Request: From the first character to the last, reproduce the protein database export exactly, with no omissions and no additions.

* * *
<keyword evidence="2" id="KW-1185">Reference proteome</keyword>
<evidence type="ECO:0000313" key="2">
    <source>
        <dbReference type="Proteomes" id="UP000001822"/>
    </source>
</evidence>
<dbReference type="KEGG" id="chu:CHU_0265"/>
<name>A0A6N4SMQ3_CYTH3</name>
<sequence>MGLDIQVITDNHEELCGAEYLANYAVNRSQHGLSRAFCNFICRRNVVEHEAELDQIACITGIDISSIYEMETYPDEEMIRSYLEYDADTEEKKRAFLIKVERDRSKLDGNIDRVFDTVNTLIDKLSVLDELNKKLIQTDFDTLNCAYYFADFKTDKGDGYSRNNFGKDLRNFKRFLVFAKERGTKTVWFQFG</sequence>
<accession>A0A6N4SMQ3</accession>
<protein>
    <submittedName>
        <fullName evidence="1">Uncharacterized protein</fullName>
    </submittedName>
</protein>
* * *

<keyword evidence="2" id="KW-1185">Reference proteome</keyword>
<evidence type="ECO:0000313" key="2">
    <source>
        <dbReference type="Proteomes" id="UP000001822"/>
    </source>
</evidence>
<dbReference type="KEGG" id="chu:CHU_0265"/>
<name>A0A6N4SMQ3_CYTH3</name>
<sequence>MGLDIQVITDNHEELCGAEYLANYAVNRSQHGLSRAFCNFICRRNVVEHEAELDQIACITGIDISSIYEMETYPDEEMIRSYLEYDADTEEKKRAFLIKVERDRSKLDGNIDRVFDTVNTLIDKLSVLDELNKKLIQTDFDTLNCAYYFADFKTDKGDGYSRNNFGKDLRNFKRFLVFAKERGTKTVWFQFG</sequence>
<accession>A0A6N4SMQ3</accession>
<protein>
    <submittedName>
        <fullName evidence="1">Uncharacterized protein</fullName>
    </submittedName>
</protein>